Lake District Hiking Tips

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By black77 on 21/03/19 at 11:42am

Hi everyone, finally making the jaunt from London to the Lake District soon to finally see it in all its splendour. I've booked our train to the "Oxenholme Lake District" on a Friday evening to arrive around 8ish. After that, I'm still trying to form a plan and hoping someone can give me tips.

Myself and my partner are keen hikers, so looking to potentially do Scaffell Pike, but happy to do whatever else is available/recommended. I'm trying to figure where's the best part of the Lake District to stay that's relatively easy to get too from the train station (willing to take another train, bus or taxi) that allows us to hike and take in all the lovely nature. Essentially, what's a good place to have a base? Any tips on hikes and places to stay/eat would be very much appreciated. We'll be going the end of March.

There might also be a better subreddit to ask this, but I couldn't any that fit the bill.

By Lancashire Lad on 21/03/19 at 2:26pm

Hi, and welcome to the forum.

I'm sure that others will have different ideas, but I would suggest considering the following: -

Oxenholme train station is actually south east of the town of Kendal, and is not really in the ideal "fellwalking" part of the Lake District. I would suggest that it might be better to end your train journey at Windermere station, (assuming that trains are running at a time to suit you), as from there you are far better placed for fellwalking, and there will be a much greater choice of accommodation. - (NB: There is a pretty comprehensive list of tourist accommodation details in that section of the Walk-Lakes website. ;) ). Also, obviously, the duration of your stay might impact on what you can expect to achieve in the time. (i.e if you are staying for two weeks you might consider a two base holiday - perhaps staying in/around Ambleside in the south lakes for the first week, and , say, Keswick in the north lakes for the second week.

Scafell Pike, with its undoubted draw as the highest mountain in England might pose certain problems though: - Unless you have access to a hire car, then getting to and from its Wasdale start point would be difficult. - Wasdale is a fairly remote part of the district, and with public transport not too frequent, you would need to carefully consider whether it would be feasible to get there and back from your accommodation with time to do the walk itself.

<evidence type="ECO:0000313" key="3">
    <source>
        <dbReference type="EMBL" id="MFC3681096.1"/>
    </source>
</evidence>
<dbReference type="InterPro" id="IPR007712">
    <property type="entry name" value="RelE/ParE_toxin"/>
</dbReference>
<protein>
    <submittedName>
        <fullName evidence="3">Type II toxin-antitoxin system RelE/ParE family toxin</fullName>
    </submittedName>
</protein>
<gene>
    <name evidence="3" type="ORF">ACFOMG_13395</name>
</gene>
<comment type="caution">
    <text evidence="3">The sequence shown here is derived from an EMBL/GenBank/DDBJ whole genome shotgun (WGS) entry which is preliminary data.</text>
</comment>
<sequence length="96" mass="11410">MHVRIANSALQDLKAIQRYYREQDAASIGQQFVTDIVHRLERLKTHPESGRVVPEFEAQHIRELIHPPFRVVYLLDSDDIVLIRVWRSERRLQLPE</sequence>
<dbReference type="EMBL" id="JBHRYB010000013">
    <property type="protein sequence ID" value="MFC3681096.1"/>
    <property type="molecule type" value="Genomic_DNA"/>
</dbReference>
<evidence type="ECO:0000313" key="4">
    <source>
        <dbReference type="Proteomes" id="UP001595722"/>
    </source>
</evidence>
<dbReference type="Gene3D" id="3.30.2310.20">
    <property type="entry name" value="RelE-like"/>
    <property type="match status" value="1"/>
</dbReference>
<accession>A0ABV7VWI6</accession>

Other potential start points, have their own considerations: - Seathwaite in Borrowdale is not as remote as Wasdale, but again, you would need to consider how long it would take you to get to and from Seathwaite. Starting from Great Langdale is another option - certainly easier to get to from Windermere/Ambleside, but the walk to Scafell Pike from Great langdale is long and arduous. NB: Regardless of which start point you might choose, Scafell Pike is not an easy walk. Like most of the high fells, it should only be attempted if you are fully "fell-walking-fit", if you have the correct navigational tools, and are confident with their use. (Mobile phone apps are definitely not recommended as primary navigating tools in the Lake District).

If you do stay in or around Windermere or Ambleside, I'd suggest making Great Langdale your main fellwalking area. It has some absolutely fantastic walks available - The Langdale Pikes, Bowfell, Crinkle Crags, Pike O'Blisco, to name just a few. There are easily enough truly superb fell-walks in that area to keep anyone occupied for at least a week if not a fortnight! (Maybe check out the "walk reports" forum part of this website for some useful ideas).

No more than just a few random suggestions, but maybe they will give you "food for thought" re your forthcoming trip. - No doubt wherever you decide to stay, your trip to the Lakes will give you some very happy life-long memories. - I hope you get some great weather, and some great walks done!

Regards, Mike.

WalkLakes recognises that hill walking, or walking in the mountains, is an activity with a danger of personal injury or death.
Participants in these activities should be aware of and accept these risks and be responsible for their own actions.